Over 100 Years Of Service

E-records led to Massachusetts woman’s death, other issues

On Behalf of | Jul 30, 2014 | Doctor Errors

Medical industry leaders have started to realize that they need to catch up with evolving technology. Many medical providers in North Adams are on the cutting edge when it comes to equipment or treatments. Despite those advancements, there is still room for a doctor error due to an antiquated record-keeping system. The recent push for electronic records is intended to eliminate that risk, but some people argue that the process of changing systems is creating additional hazards.

The number of doctor’s offices in the country with electronic records nearly tripled from 2008 to 2013. Advocates note that using such a system can keep medical costs low and also improve patient care. However, there is no procedure in place to evaluate the safety of the vendors selling the e-records systems, which can lead to medical facilities using computerized processes that are prone to mistakes and increasingly complex.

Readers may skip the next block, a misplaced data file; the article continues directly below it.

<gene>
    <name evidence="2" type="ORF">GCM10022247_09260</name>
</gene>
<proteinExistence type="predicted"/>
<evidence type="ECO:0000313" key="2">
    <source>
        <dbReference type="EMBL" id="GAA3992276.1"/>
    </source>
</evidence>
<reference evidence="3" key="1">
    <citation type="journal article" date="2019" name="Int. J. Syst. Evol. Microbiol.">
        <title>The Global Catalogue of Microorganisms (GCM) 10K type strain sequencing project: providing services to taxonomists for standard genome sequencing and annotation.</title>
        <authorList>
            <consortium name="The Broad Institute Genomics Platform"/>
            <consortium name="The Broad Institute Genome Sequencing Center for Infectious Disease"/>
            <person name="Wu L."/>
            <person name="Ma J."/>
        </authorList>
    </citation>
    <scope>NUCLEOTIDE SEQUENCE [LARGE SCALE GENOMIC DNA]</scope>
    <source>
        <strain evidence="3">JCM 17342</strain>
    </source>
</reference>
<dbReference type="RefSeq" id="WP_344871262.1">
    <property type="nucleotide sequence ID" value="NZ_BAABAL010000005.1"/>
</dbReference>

The results of this can be deadly, as illustrated by one Massachusetts woman who was given excessive insulin during her hospital stay. The mistake arose because nurses at the hospital received two separate prescriptions listed under different doctors. One prescription was on paper, the other was digital. The new and old prescribing systems at the hospital do not interact with each other, which is why the overmedication occurred. Researchers who evaluated roughly 5,700 malpractice claims over the course of a year found that 147 of them were tied to electronic health records.

While making technological improvements can be a good thing, and in some cases, a necessity, it is important that those changes are done carefully. When it comes to caring for people’s medical needs, every precaution should be taken to ensure their safety. Someone who is a victim of medical negligence should consult with an attorney as soon as possible in order to explore filing a malpractice lawsuit.

Source: The Boston Globe, “Hazards tied to medical records rush,” Christopher Rowland, July 20, 2014